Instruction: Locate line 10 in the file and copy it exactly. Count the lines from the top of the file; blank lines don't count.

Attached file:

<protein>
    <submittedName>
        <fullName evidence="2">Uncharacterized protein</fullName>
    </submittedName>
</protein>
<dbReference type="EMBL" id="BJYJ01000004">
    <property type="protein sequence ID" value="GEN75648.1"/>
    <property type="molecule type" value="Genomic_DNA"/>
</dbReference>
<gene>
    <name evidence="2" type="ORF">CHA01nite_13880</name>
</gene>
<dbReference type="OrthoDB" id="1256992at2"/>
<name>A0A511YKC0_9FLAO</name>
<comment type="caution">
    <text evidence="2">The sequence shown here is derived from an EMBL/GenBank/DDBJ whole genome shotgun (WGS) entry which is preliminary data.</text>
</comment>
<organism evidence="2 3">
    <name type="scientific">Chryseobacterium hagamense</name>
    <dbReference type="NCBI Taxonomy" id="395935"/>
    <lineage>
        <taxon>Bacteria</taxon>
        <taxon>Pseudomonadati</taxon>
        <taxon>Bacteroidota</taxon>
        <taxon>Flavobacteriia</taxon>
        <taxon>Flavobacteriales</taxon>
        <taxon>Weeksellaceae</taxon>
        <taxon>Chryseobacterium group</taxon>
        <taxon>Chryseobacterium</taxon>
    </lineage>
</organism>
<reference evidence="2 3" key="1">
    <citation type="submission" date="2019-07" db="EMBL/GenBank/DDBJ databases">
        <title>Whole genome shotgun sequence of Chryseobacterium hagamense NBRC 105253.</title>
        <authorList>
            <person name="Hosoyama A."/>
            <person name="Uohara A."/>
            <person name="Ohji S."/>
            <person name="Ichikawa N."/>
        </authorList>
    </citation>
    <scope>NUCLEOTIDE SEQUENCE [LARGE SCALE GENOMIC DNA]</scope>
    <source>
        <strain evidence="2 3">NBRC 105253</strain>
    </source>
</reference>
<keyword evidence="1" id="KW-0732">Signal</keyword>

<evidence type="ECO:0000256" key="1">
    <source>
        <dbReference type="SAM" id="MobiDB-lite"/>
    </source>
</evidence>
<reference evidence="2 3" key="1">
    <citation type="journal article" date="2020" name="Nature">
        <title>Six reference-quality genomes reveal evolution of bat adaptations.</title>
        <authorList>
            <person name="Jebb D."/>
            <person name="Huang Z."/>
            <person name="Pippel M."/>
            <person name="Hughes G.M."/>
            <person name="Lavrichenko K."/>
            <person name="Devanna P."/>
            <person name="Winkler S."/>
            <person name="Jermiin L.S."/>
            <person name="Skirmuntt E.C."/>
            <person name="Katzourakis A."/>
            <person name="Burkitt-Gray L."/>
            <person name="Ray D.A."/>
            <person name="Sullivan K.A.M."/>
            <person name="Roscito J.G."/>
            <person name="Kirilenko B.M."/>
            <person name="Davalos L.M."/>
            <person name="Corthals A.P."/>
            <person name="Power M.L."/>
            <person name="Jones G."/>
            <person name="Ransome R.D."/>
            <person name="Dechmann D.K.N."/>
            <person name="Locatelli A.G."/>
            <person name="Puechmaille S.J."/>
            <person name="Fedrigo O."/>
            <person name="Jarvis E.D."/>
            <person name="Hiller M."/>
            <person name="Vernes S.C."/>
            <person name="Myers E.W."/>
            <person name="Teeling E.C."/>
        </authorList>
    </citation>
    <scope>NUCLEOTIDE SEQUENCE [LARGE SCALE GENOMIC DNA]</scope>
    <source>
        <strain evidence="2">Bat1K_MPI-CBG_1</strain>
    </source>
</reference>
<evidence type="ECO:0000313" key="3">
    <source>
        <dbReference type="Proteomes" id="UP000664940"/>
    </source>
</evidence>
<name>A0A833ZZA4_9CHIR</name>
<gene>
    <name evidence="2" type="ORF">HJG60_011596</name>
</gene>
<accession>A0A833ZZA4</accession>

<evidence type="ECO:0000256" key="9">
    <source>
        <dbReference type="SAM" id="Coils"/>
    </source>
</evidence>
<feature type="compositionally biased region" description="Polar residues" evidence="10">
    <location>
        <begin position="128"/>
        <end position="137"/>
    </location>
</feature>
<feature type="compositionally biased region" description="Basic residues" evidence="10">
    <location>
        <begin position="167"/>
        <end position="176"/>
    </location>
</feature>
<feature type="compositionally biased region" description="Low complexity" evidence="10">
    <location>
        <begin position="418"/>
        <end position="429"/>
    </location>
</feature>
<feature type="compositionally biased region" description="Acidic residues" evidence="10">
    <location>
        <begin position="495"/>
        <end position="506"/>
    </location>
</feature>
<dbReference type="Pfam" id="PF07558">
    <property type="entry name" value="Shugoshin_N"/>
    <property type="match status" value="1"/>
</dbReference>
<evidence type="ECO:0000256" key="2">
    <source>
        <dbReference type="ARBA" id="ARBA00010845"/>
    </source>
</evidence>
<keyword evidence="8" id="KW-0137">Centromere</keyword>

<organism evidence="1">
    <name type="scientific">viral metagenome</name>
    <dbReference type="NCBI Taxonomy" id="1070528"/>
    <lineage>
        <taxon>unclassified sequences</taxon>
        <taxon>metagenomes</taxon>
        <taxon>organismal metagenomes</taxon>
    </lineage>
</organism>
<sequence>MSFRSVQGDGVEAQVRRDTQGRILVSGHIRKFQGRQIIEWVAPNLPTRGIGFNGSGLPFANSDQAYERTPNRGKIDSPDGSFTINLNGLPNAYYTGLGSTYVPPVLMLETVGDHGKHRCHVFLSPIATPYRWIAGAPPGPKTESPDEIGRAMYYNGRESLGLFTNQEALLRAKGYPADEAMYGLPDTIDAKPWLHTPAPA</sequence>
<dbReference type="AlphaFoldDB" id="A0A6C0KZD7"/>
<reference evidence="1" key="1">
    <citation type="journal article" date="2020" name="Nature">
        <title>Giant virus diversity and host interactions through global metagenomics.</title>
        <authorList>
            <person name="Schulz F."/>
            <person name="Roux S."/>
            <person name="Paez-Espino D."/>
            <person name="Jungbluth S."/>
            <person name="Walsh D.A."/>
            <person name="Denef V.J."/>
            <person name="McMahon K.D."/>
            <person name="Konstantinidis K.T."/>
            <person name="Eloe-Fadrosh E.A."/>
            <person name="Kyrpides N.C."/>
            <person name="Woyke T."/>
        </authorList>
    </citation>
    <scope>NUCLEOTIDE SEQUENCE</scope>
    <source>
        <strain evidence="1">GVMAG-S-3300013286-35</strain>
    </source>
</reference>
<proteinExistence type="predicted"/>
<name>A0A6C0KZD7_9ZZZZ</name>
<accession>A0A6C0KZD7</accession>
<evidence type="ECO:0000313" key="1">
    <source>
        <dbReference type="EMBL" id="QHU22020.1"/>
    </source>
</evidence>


<gene>